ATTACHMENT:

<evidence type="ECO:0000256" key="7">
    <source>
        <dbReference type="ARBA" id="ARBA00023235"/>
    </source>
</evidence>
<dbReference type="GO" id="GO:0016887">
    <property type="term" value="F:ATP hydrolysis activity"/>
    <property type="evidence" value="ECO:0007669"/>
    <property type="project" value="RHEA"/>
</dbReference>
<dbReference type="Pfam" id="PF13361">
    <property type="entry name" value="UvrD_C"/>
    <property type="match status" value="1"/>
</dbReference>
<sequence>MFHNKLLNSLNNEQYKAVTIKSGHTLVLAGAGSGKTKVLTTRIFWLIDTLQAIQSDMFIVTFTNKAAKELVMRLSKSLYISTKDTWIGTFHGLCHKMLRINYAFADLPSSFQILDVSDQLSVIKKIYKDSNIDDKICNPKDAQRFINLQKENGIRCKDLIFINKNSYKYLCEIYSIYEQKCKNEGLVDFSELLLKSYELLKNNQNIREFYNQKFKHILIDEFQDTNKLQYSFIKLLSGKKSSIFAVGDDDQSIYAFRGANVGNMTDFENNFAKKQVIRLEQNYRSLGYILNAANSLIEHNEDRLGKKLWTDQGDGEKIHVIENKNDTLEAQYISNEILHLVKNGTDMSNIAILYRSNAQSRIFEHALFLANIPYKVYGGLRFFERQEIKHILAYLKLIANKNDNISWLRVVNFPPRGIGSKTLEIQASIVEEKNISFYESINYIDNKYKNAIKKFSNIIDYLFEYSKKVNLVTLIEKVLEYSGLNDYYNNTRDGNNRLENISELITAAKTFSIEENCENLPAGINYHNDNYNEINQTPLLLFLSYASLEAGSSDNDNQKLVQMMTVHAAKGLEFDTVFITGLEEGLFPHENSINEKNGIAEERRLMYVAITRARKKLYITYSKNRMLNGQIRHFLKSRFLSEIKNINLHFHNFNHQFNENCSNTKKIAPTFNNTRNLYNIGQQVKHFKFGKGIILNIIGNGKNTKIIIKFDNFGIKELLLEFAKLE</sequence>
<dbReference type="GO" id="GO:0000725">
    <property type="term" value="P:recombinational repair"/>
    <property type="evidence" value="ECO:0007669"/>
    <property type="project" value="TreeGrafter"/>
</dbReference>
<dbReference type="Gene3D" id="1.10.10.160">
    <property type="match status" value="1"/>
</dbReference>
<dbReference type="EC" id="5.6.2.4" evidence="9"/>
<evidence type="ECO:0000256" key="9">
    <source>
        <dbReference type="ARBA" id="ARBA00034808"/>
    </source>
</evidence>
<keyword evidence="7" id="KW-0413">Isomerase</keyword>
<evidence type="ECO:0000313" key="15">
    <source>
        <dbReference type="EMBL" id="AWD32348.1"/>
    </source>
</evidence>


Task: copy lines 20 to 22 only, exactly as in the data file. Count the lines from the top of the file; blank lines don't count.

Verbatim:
</dbReference>
<dbReference type="Gene3D" id="1.10.10.160">
    <property type="match status" value="1"/>